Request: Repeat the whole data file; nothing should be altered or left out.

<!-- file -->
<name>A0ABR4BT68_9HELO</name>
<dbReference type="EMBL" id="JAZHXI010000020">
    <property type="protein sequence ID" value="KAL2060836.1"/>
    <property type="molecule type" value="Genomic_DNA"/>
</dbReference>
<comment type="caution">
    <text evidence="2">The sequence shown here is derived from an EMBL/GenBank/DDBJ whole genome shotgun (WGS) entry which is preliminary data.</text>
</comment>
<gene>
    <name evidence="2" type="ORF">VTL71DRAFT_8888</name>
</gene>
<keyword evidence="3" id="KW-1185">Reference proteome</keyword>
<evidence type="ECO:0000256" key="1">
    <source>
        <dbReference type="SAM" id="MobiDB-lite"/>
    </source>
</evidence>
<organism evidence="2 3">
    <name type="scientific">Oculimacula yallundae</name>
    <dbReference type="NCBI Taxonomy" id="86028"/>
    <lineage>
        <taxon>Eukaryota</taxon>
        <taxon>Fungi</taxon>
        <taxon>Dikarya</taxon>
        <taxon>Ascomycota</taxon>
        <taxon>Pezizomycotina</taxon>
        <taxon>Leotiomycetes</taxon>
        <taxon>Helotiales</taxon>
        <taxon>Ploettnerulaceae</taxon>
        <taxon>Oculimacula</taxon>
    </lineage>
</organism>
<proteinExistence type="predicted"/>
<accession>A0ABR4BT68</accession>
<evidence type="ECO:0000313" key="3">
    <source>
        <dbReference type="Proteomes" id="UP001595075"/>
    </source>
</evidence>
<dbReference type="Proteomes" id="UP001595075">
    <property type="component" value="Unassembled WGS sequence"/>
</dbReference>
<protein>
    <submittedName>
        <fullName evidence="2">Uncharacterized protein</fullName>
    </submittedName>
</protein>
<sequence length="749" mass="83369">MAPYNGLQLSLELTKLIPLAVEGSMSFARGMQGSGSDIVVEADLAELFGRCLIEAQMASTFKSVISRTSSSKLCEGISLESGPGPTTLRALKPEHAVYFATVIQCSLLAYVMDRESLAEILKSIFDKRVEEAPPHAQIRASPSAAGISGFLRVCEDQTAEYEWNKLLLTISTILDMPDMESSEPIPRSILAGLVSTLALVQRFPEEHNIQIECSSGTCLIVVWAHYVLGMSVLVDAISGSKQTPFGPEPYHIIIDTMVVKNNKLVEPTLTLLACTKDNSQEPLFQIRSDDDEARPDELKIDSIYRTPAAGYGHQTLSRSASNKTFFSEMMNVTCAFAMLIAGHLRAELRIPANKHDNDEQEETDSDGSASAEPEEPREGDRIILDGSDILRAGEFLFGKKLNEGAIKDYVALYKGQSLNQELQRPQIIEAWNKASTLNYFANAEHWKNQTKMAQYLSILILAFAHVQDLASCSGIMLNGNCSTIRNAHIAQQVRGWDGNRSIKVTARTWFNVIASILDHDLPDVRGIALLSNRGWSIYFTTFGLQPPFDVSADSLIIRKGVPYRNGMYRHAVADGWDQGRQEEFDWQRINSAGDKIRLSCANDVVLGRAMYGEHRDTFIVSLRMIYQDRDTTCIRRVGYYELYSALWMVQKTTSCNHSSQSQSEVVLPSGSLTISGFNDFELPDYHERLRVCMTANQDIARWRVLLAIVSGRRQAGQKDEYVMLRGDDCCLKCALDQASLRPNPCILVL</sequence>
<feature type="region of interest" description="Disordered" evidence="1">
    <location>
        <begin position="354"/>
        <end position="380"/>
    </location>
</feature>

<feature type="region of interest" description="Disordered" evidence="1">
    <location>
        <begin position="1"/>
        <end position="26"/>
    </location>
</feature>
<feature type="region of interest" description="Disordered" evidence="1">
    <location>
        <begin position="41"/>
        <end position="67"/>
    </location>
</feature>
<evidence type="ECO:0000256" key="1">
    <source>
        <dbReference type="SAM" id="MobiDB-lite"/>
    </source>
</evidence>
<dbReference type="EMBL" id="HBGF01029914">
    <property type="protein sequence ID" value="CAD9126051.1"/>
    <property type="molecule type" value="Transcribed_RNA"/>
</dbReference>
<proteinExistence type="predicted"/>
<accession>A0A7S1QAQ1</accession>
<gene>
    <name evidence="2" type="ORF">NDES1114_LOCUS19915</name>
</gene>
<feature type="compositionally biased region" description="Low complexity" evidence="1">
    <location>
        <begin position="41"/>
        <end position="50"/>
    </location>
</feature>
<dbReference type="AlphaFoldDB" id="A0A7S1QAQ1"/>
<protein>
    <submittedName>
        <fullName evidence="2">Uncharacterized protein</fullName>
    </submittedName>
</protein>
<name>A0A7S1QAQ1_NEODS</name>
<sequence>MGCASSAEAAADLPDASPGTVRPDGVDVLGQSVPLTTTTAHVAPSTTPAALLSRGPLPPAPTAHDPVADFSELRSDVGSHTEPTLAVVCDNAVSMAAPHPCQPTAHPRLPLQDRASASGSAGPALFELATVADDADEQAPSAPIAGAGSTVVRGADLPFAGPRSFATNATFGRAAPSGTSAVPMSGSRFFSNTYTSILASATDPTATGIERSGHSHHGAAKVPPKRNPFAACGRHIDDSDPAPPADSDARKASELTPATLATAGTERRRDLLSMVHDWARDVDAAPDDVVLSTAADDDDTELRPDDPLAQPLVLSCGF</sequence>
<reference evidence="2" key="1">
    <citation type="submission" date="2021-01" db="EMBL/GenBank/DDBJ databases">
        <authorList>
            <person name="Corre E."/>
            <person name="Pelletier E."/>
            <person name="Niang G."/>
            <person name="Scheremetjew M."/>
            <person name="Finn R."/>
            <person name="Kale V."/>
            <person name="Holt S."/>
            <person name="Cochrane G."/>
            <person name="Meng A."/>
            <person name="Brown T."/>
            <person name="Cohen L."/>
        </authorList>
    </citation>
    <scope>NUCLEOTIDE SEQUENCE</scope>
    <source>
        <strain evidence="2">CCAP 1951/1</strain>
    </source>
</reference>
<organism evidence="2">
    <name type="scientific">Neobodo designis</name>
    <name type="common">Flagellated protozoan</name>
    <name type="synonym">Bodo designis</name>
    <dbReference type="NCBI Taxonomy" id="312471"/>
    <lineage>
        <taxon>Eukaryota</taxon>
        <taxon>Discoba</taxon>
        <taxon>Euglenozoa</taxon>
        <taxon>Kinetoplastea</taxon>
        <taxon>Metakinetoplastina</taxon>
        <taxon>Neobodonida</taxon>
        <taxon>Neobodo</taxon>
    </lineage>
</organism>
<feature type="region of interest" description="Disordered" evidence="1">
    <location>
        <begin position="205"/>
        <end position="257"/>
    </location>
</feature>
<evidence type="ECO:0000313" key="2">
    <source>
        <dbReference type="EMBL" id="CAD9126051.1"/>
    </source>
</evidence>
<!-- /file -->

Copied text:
<name>A0ABR4BT68_9HELO</name>
<dbReference type="EMBL" id="JAZHXI010000020">
    <property type="protein sequence ID" value="KAL2060836.1"/>
    <property type="molecule type" value="Genomic_DNA"/>
</dbReference>
<comment type="caution">
    <text evidence="2">The sequence shown here is derived from an EMBL/GenBank/DDBJ whole genome shotgun (WGS) entry which is preliminary data.</text>
</comment>
<gene>
    <name evidence="2" type="ORF">VTL71DRAFT_8888</name>
</gene>
<keyword evidence="3" id="KW-1185">Reference proteome</keyword>
<evidence type="ECO:0000256" key="1">
    <source>
        <dbReference type="SAM" id="MobiDB-lite"/>
    </source>
</evidence>
<organism evidence="2 3">
    <name type="scientific">Oculimacula yallundae</name>
    <dbReference type="NCBI Taxonomy" id="86028"/>
    <lineage>
        <taxon>Eukaryota</taxon>
        <taxon>Fungi</taxon>
        <taxon>Dikarya</taxon>
        <taxon>Ascomycota</taxon>
        <taxon>Pezizomycotina</taxon>
        <taxon>Leotiomycetes</taxon>
        <taxon>Helotiales</taxon>
        <taxon>Ploettnerulaceae</taxon>
        <taxon>Oculimacula</taxon>
    </lineage>
</organism>
<proteinExistence type="predicted"/>
<accession>A0ABR4BT68</accession>
<evidence type="ECO:0000313" key="3">
    <source>
        <dbReference type="Proteomes" id="UP001595075"/>
    </source>
</evidence>
<dbReference type="Proteomes" id="UP001595075">
    <property type="component" value="Unassembled WGS sequence"/>
</dbReference>
<protein>
    <submittedName>
        <fullName evidence="2">Uncharacterized protein</fullName>
    </submittedName>
</protein>
<sequence length="749" mass="83369">MAPYNGLQLSLELTKLIPLAVEGSMSFARGMQGSGSDIVVEADLAELFGRCLIEAQMASTFKSVISRTSSSKLCEGISLESGPGPTTLRALKPEHAVYFATVIQCSLLAYVMDRESLAEILKSIFDKRVEEAPPHAQIRASPSAAGISGFLRVCEDQTAEYEWNKLLLTISTILDMPDMESSEPIPRSILAGLVSTLALVQRFPEEHNIQIECSSGTCLIVVWAHYVLGMSVLVDAISGSKQTPFGPEPYHIIIDTMVVKNNKLVEPTLTLLACTKDNSQEPLFQIRSDDDEARPDELKIDSIYRTPAAGYGHQTLSRSASNKTFFSEMMNVTCAFAMLIAGHLRAELRIPANKHDNDEQEETDSDGSASAEPEEPREGDRIILDGSDILRAGEFLFGKKLNEGAIKDYVALYKGQSLNQELQRPQIIEAWNKASTLNYFANAEHWKNQTKMAQYLSILILAFAHVQDLASCSGIMLNGNCSTIRNAHIAQQVRGWDGNRSIKVTARTWFNVIASILDHDLPDVRGIALLSNRGWSIYFTTFGLQPPFDVSADSLIIRKGVPYRNGMYRHAVADGWDQGRQEEFDWQRINSAGDKIRLSCANDVVLGRAMYGEHRDTFIVSLRMIYQDRDTTCIRRVGYYELYSALWMVQKTTSCNHSSQSQSEVVLPSGSLTISGFNDFELPDYHERLRVCMTANQDIARWRVLLAIVSGRRQAGQKDEYVMLRGDDCCLKCALDQASLRPNPCILVL</sequence>
<feature type="region of interest" description="Disordered" evidence="1">
    <location>
        <begin position="354"/>
        <end position="380"/>
    </location>
</feature>

<feature type="region of interest" description="Disordered" evidence="1">
    <location>
        <begin position="1"/>
        <end position="26"/>
    </location>
</feature>
<feature type="region of interest" description="Disordered" evidence="1">
    <location>
        <begin position="41"/>
        <end position="67"/>
    </location>
</feature>
<evidence type="ECO:0000256" key="1">
    <source>
        <dbReference type="SAM" id="MobiDB-lite"/>
    </source>
</evidence>
<dbReference type="EMBL" id="HBGF01029914">
    <property type="protein sequence ID" value="CAD9126051.1"/>
    <property type="molecule type" value="Transcribed_RNA"/>
</dbReference>
<proteinExistence type="predicted"/>
<accession>A0A7S1QAQ1</accession>
<gene>
    <name evidence="2" type="ORF">NDES1114_LOCUS19915</name>
</gene>
<feature type="compositionally biased region" description="Low complexity" evidence="1">
    <location>
        <begin position="41"/>
        <end position="50"/>
    </location>
</feature>
<dbReference type="AlphaFoldDB" id="A0A7S1QAQ1"/>
<protein>
    <submittedName>
        <fullName evidence="2">Uncharacterized protein</fullName>
    </submittedName>
</protein>
<name>A0A7S1QAQ1_NEODS</name>
<sequence>MGCASSAEAAADLPDASPGTVRPDGVDVLGQSVPLTTTTAHVAPSTTPAALLSRGPLPPAPTAHDPVADFSELRSDVGSHTEPTLAVVCDNAVSMAAPHPCQPTAHPRLPLQDRASASGSAGPALFELATVADDADEQAPSAPIAGAGSTVVRGADLPFAGPRSFATNATFGRAAPSGTSAVPMSGSRFFSNTYTSILASATDPTATGIERSGHSHHGAAKVPPKRNPFAACGRHIDDSDPAPPADSDARKASELTPATLATAGTERRRDLLSMVHDWARDVDAAPDDVVLSTAADDDDTELRPDDPLAQPLVLSCGF</sequence>
<reference evidence="2" key="1">
    <citation type="submission" date="2021-01" db="EMBL/GenBank/DDBJ databases">
        <authorList>
            <person name="Corre E."/>
            <person name="Pelletier E."/>
            <person name="Niang G."/>
            <person name="Scheremetjew M."/>
            <person name="Finn R."/>
            <person name="Kale V."/>
            <person name="Holt S."/>
            <person name="Cochrane G."/>
            <person name="Meng A."/>
            <person name="Brown T."/>
            <person name="Cohen L."/>
        </authorList>
    </citation>
    <scope>NUCLEOTIDE SEQUENCE</scope>
    <source>
        <strain evidence="2">CCAP 1951/1</strain>
    </source>
</reference>
<organism evidence="2">
    <name type="scientific">Neobodo designis</name>
    <name type="common">Flagellated protozoan</name>
    <name type="synonym">Bodo designis</name>
    <dbReference type="NCBI Taxonomy" id="312471"/>
    <lineage>
        <taxon>Eukaryota</taxon>
        <taxon>Discoba</taxon>
        <taxon>Euglenozoa</taxon>
        <taxon>Kinetoplastea</taxon>
        <taxon>Metakinetoplastina</taxon>
        <taxon>Neobodonida</taxon>
        <taxon>Neobodo</taxon>
    </lineage>
</organism>
<feature type="region of interest" description="Disordered" evidence="1">
    <location>
        <begin position="205"/>
        <end position="257"/>
    </location>
</feature>
<evidence type="ECO:0000313" key="2">
    <source>
        <dbReference type="EMBL" id="CAD9126051.1"/>
    </source>
</evidence>